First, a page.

Oh and as for Andrea? Well she certainly didn’t take her immunity for granted, and pumped out a Salt and Sugar-Cured Salmon with Apple Fennel Slaw & Bacon Beer Aioli. She didn’t make it to the top three though (Trista and Nicole were the ones to stand alongside the Dennis for that honour), but that could have also been because judge Chris Nutall-Smith was jealous of Andrea’s glasses. (Twinning!)

Apparently one market we’ll be staying away from in the near future is Bac Ha; at least we will be if Connie and Trevor are making the morsels. Even though their respective salads looked pretty they were underdressed and in Trevor’s case, topped with overcooked meat.

Chefs: when Chris makes this face, be very afraid.

Luckily these guys were both saved by a worse dish in the end: Todd’s Cod Salad with Fresh & Salt Cod, Capelin & Tomato Salsa. The offering was supposed to be inspired by Rio De Janeiro, but it was obvious that Todd didn’t know what that meant. He basically told the cameras as much. So the Newfoundland chef fell back on flavours he knew instead and then got a little defensive with judges Mark McEwan, Mijune Pak and Nutall-Smith when they said it was a fail. Trevor, standing next to Todd at judges’ table, wasn’t the only one shaking his head in the tense situation; we get Todd wanting to defend his dish (that was his province on a plate, after all), but sometimes you’ve just got to pick your battles. And telling the judges they’re not used to your kind of food might not be the best way to convince them to keep you around.

In the end it was obvious that Todd just didn’t care to stick around as much as Trevor or a tearful Connie, who told the other chefs that the judges “broke” her with their criticisms. And so the judges sent Todd packing—cod and all.

“Being back on Top Chef Canada was a chance for me to continue to spread the world about Newfoundland and Newfoundland ingredients; that’s one of the big reasons I came back,” Todd said in an interview later.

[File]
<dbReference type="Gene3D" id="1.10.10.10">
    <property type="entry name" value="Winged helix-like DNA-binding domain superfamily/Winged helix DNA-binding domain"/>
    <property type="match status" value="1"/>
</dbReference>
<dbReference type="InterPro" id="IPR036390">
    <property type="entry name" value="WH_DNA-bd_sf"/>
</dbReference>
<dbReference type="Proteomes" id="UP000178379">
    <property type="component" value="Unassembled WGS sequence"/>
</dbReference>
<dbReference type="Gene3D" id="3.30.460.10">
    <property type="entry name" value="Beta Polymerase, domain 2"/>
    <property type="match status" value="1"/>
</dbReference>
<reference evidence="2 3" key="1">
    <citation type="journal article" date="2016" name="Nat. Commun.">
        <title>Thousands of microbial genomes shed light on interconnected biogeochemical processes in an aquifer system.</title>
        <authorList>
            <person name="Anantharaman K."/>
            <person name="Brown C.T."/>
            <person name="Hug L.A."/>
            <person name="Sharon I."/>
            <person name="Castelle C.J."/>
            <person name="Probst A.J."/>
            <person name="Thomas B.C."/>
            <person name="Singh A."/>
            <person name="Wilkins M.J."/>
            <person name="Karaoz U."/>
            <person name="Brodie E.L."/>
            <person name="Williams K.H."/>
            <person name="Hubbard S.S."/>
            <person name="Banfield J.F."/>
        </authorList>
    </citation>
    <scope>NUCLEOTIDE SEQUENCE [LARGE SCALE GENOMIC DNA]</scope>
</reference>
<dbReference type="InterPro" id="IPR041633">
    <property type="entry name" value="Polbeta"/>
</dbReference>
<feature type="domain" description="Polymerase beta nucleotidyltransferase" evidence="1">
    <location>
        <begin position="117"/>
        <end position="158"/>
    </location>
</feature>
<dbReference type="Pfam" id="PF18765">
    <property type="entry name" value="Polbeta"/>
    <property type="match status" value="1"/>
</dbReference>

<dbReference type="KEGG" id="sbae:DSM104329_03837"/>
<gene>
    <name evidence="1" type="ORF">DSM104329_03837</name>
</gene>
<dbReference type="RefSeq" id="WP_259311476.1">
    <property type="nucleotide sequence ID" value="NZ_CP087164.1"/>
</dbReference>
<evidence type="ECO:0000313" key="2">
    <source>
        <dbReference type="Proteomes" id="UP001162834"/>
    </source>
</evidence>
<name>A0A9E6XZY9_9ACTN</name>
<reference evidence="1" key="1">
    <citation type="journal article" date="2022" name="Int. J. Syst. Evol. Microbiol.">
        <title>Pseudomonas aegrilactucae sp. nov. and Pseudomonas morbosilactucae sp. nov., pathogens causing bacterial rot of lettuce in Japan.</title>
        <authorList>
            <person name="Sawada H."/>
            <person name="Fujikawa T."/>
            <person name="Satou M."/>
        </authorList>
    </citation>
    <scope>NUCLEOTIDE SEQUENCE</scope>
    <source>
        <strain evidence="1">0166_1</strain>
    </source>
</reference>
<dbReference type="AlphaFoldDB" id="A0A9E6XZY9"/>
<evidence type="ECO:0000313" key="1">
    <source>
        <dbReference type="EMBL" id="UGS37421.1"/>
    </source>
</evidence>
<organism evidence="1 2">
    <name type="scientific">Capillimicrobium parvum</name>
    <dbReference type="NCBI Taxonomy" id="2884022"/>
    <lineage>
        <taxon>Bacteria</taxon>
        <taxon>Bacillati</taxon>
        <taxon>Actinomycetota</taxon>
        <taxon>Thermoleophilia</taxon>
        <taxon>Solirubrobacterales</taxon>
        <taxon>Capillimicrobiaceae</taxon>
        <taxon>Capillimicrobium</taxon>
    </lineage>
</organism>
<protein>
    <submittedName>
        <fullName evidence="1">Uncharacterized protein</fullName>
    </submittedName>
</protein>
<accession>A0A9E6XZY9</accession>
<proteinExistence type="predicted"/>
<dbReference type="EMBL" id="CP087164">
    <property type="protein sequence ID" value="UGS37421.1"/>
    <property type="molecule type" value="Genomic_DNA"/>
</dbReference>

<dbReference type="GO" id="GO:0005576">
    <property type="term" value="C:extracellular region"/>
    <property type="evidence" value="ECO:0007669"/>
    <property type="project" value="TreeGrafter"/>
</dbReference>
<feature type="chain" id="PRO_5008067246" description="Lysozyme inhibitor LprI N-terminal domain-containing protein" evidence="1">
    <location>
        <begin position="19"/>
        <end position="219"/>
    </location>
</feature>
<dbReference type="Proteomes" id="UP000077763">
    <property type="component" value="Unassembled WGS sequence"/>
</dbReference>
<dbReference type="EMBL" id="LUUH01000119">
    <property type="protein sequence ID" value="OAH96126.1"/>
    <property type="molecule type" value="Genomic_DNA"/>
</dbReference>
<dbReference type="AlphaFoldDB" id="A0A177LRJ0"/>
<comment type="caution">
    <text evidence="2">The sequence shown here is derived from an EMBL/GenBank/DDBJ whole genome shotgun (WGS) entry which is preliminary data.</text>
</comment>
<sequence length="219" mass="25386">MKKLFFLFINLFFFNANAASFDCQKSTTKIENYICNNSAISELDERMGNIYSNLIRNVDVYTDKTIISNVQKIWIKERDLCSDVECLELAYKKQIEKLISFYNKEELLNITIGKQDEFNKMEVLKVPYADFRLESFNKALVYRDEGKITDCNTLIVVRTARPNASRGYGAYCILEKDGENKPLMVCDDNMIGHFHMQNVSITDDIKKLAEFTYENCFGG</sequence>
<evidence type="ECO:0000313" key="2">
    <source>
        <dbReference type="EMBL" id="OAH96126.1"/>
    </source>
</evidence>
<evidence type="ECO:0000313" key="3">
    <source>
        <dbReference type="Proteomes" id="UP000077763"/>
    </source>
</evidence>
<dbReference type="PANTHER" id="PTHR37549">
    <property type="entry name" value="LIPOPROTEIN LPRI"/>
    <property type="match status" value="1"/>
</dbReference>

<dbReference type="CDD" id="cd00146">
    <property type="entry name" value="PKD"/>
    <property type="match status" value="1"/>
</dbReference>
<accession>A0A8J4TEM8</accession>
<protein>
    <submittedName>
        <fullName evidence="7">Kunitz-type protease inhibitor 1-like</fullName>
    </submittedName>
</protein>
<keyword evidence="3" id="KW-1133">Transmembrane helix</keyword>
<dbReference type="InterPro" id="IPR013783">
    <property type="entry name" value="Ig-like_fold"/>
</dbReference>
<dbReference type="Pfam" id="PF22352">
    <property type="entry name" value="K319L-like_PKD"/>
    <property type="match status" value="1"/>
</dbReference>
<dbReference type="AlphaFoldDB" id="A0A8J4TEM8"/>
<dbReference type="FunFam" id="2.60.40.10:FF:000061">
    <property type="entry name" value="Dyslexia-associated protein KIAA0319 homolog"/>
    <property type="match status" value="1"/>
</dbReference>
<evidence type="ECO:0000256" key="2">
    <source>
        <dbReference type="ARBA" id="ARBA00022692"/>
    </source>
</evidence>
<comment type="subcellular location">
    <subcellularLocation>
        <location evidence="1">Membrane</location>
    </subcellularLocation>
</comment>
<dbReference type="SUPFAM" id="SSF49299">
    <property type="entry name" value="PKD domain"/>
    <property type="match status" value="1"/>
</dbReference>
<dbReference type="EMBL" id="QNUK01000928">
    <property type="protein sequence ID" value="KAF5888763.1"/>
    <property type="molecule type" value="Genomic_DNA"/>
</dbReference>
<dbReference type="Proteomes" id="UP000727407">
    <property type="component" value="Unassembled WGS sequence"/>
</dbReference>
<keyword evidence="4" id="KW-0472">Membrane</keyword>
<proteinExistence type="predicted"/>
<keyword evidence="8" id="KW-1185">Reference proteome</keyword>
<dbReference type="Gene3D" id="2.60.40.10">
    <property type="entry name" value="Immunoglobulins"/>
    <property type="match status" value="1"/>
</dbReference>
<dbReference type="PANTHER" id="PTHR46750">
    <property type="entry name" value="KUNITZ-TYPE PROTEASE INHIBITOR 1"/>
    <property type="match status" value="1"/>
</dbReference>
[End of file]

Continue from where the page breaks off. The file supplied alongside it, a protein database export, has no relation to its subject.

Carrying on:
“The thing for me in a competition like this is I might not be prepared to do All-Star food. I do what I do and I might not be what the judges are looking for. I’m okay with that. The dish tonight, I was happy with it. I’ve served it lots of times and this was one of the better versions that I’ve made. But it just didn’t stack up to everybody else’s; that’s the way it works.”


“Todd just failed to deliver. These were all flavours—the capelin, the cod—these are all flavours that he knows; they’re all products that he knows how to work with,” Nutall-Smith told us later on. “He was 100 per cent in his comfort zone and the dish just failed. This was a point where I really started wondering, ‘What’s happening with this guy? He knows better than this. He is a much better chef than this dish would suggest.’ I think he also lost some confidence, some conviction in that competition. I think when we didn’t appreciate his dish, I think that probably shook him a little bit.”

Those are the breaks.

Well we appreciate your time, but that’s a wrap on another week of the culinary competition, folks. We can’t wait to see what worldly dishes the remaining chefs will pull out of their knife-blocks next week.

Extra Top Chef Canada: Watch this week’s bonus scene featuring Andrea.

Why Top Chef Canada Judges Are Still Raving About Trista’s Pot-au-Feu

A chance to overcome past humiliation with a few humble ingredients was on the menu as some of Canada’s best chefs returned to Top Chef Canada seeking redemption, and the opportunity to be named the best of the all-stars. The first elimination round saw chefs forced to revisit the ingredients that had been their downfall in their original appearances on the show.

Trista looks less than thrilled to see her past on a plate.

For Trista Sheen, who made it to the 10th episode on Season 2, it wasn’t the chicken, carrots and peas that sent her packing; it was a piece of plastic wrap that made it onto the judges’ plate.

Trista faces the judges in the tenth episode of season 2.